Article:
Wednesday, February 16, 2005

Google Share and TypePad

Elise Bauer recently posted an update to her overview of the blog publishing tools market. She used data from Google to generate a measure of blogging tool use. In the update, she introduces the term Google Share to refer to a percentage derived from her measure. (Hey, googleshare isn't yet a Technorati tag... let me fix that!) I won't summarize Elise's article here. It's well worth reading the whole thing, which is short given the amount of good information it contains (although it is considerably longer than most blog postings).

I want to focus on TypePad. In terms of Google Share, it is in third place, behind Blogger and LiveJournal. In terms of growth in share over the last 6 months, it is in second place behind only Blogger. Elise remarks that it is doing very well charging for its tool/hosting, given many of its competitors (including Blogger and LiveJournal) provide a similar service at no charge. Robert MacManus posts a theory about TypePad's success.

I attribute this to the customization features that TypePad offers. Both Blogger and LJ have very limited customization functionality, and MT and Wordpress are generally too difficult for average non-technical users to customize. So TypePad offers a unique service (combining customization with ease-of-use) that is obviously well valued in the market.
I am currently trying TypePad. I posted there yesterday evening that one of my initial reactions was its lack of customizability compared with Blogger. In particular, I wanted more control over the template, preferably in the form of access to the html. Maybe I should try to upgrade my free trial from the Basic level to Plus or Pro . TypePad's comparison chart shows that each of the three levels gives more control over the template.
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Firefox: 25 Mdownloads!

Firefox is the web browser I use. It is free, in two senses of the word. It is free, in that you can download it for no charge; in fact, one of the buttons in the sidebar of my blog invites you to do just that. It is also free in that it is free/open source software; you can if you wish download and modify the code (subject to the Mozilla Public License).

It now been downloaded over 25 million times! See posts from Asa Dotzler and Blake Ross of Firefox, and from Robert Scoble of Microsoft. Yes, Scoble did congratulate the developers of an application that is taking market share from a Microsoft product (Internet Explorer). Good for him; and, I suppose I should add, good for Microsoft for tolerating (and even encouraging?) Scobleizer.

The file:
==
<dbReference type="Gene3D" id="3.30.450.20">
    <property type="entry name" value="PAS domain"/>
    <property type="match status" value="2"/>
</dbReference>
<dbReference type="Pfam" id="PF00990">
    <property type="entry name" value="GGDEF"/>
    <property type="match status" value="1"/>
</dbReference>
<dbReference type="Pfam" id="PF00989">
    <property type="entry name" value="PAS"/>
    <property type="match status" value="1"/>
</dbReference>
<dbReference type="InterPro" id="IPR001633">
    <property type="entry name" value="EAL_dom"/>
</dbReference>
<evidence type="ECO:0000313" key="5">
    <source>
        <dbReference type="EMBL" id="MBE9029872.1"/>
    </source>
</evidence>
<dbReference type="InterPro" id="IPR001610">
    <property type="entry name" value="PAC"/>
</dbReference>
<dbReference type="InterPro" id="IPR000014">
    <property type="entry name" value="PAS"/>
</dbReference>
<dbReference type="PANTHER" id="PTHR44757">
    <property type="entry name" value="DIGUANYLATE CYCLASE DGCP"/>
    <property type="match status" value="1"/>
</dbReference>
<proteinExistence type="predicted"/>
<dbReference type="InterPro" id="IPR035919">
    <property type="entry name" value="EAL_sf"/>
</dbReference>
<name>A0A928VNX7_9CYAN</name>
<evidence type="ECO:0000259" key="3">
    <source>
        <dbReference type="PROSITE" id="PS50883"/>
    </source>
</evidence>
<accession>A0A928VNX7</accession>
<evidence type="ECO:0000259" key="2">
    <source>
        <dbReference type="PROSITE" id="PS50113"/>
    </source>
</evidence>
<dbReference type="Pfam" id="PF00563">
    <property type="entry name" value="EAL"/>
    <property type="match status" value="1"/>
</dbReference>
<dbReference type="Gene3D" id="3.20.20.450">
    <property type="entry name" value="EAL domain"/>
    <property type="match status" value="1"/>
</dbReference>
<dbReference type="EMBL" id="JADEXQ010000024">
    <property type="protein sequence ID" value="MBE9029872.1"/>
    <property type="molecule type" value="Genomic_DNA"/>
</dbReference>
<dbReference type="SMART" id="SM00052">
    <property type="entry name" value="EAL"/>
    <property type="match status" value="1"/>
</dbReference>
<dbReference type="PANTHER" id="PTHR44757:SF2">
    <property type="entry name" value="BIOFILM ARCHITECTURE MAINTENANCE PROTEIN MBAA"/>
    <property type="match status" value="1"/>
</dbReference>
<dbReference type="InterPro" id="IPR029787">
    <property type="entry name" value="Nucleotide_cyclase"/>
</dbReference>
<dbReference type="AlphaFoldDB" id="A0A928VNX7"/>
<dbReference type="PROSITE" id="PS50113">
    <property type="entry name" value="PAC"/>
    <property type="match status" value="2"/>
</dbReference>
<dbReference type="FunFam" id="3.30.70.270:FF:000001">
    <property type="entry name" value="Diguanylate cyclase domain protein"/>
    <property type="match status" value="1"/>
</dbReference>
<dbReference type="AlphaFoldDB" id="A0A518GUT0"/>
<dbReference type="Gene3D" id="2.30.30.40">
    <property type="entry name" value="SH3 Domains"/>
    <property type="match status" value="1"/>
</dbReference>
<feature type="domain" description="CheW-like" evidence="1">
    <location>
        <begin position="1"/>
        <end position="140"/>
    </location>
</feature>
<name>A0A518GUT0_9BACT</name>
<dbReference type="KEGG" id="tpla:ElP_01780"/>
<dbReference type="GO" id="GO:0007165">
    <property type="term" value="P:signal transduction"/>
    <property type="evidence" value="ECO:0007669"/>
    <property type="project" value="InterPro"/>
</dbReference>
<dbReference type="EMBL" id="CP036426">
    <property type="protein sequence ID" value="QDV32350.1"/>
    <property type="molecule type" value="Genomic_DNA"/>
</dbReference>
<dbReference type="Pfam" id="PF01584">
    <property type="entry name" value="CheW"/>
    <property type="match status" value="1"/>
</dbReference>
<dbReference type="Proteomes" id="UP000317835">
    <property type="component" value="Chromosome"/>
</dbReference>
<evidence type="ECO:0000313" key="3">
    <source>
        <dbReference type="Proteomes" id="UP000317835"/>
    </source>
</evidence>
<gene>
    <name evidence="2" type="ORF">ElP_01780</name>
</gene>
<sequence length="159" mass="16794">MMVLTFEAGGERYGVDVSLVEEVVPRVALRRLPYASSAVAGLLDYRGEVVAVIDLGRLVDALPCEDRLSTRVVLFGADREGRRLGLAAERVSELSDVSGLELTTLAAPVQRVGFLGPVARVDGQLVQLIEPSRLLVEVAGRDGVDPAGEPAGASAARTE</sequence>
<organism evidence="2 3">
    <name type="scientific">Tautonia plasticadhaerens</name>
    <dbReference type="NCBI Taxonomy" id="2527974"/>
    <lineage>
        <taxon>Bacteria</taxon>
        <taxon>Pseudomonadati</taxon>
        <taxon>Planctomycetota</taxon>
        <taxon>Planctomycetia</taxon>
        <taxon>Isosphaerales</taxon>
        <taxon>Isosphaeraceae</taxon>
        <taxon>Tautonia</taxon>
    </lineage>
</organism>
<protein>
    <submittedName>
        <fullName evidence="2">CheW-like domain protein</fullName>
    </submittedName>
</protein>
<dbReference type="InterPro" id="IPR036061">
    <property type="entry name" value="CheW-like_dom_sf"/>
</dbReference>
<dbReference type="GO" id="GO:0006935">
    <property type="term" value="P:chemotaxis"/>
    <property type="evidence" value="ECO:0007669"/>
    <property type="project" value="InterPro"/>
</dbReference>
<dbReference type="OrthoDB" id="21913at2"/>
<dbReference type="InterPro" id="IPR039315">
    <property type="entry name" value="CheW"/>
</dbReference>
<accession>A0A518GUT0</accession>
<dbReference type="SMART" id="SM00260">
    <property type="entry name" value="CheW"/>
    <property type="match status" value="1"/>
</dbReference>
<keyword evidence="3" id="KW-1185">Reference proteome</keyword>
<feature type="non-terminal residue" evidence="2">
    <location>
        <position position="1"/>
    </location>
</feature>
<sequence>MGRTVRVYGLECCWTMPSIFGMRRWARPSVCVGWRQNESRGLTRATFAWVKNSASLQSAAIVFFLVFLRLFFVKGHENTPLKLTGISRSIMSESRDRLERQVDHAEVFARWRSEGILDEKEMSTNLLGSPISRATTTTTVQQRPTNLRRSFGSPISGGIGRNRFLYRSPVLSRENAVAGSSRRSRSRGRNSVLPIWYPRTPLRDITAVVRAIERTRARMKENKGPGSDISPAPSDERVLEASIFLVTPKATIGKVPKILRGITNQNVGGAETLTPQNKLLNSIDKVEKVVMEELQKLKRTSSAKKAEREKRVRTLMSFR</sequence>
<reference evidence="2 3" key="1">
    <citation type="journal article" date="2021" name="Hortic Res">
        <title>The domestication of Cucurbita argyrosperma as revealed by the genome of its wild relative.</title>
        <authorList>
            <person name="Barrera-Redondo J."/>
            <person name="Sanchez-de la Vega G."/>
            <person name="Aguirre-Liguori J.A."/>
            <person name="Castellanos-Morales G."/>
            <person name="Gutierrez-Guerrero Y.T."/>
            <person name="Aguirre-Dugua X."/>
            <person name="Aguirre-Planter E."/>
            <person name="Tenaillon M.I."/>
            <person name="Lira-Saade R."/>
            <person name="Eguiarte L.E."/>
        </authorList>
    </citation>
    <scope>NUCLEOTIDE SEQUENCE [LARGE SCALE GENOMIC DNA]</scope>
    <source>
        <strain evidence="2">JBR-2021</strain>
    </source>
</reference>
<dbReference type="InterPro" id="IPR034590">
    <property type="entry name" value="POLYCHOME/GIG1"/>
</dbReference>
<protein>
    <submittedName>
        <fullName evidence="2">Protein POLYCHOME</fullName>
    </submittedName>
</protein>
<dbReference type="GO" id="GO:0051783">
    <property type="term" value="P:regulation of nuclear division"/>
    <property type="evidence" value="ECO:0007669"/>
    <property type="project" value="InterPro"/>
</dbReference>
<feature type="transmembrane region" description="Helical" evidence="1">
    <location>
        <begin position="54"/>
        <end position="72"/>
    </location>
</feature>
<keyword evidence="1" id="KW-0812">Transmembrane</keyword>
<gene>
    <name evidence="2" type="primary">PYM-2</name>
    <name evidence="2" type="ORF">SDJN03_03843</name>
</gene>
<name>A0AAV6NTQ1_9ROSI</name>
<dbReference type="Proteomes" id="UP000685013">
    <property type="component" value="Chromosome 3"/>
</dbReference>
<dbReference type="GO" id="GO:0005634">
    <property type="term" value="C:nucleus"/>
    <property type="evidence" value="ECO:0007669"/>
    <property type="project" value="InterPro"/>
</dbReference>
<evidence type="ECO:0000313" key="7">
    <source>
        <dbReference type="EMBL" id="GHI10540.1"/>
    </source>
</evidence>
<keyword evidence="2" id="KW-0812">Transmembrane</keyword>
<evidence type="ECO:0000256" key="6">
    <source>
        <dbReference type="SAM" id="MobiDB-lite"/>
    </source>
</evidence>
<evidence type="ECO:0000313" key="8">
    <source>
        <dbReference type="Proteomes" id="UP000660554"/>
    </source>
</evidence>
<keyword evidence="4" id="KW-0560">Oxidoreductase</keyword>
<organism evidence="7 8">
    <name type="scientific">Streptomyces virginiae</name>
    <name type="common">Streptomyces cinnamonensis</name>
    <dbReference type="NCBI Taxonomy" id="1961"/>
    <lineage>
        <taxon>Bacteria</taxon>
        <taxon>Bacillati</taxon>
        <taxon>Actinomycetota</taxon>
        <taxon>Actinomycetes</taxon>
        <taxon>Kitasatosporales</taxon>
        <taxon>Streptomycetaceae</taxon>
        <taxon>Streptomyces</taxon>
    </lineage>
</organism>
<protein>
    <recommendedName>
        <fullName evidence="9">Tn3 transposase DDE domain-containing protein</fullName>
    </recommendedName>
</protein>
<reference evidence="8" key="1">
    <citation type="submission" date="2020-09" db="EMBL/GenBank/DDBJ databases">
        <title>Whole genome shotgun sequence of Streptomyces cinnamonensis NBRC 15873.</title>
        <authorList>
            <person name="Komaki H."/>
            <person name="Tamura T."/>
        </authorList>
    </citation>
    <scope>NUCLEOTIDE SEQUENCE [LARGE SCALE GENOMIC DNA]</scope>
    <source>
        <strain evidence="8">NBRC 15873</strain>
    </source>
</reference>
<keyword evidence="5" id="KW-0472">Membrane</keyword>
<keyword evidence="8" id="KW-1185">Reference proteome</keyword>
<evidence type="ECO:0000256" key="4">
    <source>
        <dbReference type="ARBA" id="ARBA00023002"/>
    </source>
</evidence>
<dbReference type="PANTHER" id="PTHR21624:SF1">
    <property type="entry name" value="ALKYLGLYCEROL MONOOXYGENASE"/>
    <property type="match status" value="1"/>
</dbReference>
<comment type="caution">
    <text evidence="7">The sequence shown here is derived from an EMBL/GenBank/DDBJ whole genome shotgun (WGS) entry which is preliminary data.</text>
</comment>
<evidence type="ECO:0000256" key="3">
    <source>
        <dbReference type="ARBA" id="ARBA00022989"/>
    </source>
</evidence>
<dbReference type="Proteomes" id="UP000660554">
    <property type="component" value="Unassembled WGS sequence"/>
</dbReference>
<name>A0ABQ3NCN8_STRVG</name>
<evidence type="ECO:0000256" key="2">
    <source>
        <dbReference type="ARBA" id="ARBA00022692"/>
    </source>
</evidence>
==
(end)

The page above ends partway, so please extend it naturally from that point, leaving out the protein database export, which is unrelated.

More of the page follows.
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Tuesday, February 15, 2005

Trying TypePad

I'm currently trying out TypePad. See my blog over there for my comments on it, and comparisons with Blogger.

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Definition: Blog

I intended to include in the very early posts to this blog the definitions of basic terms. For example, what is blogging? What is a blog? What is "the free web"? I seem to have got caught up inblogging about other things, such the the Bloglines acquisition.

So here, better late than never, is a definition of the term blog. It is of course illustrated by this very blog, which is a set of postings, with the most recent listed first, each of which has its own permalink, etc.

In linking to another site, I am not so much being lazy as I am being a good blogger. I haven't just given you a single defintion. I have sent you to a glossary of blogging terms, one that you may find useful in the future.

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Friday, February 11, 2005

Flickr: Day 367

Tracks toward Bellevue
As mentioned in previous posts, Valentine's day is on the way, and the Chinese new year just started. Amidst posting images for each of those occasions, I forgot another important one. I refer to yesterday, the first birthday of Flickr, a good friend to bloggers, photographers, and people who just want to share images online. Here's a picture I took this morning while walking the dog. The thumbnail will take you over to Flickr.com. You may be there for some time. To you, dear reader: enjoy! And to you, dear Flickr: many happy returns!

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Thursday, February 10, 2005

Blogging 1.0... and 2.0

This is prompted by a post by venture capitalists Fred Wilson at his AVC blog. He describes what he sees as the difference between Blogging 1.0 and Blogging 2.0. For me, as a newcomer to blogging, but not to the web, 2.0 is what I think of as blogging, or what I see it turning into.

Blogging 1.0 refers to sites like Geocities and About.com. Geocites was acquired by Yahoo, while About.com is apparently about to be acquired by the New York Times company. So two things that Geocities and About have in common are survival (i.e. both still exist) and acqusition. Another thing they have in common is that they are both intolerable, to me at least, due to ads that annoy and distract me.

Fred identifies four main differences between Blogging 1.0 and 2.0. They are:
  1. The post as the unit of content.
  2. The permalink, which makes it possible to refer to a specific post.
  3. RSS.
  4. Cost per click (CPC) ads and contextual ads.
I don't want to paraphrase Fred's four points, since they are his points, and he makes them clearly in the post to which I've linked. Besides, the fact that I am responding to a specific AVC post, and enabling you to click over to it via its permalink, illustrates the first two of his points.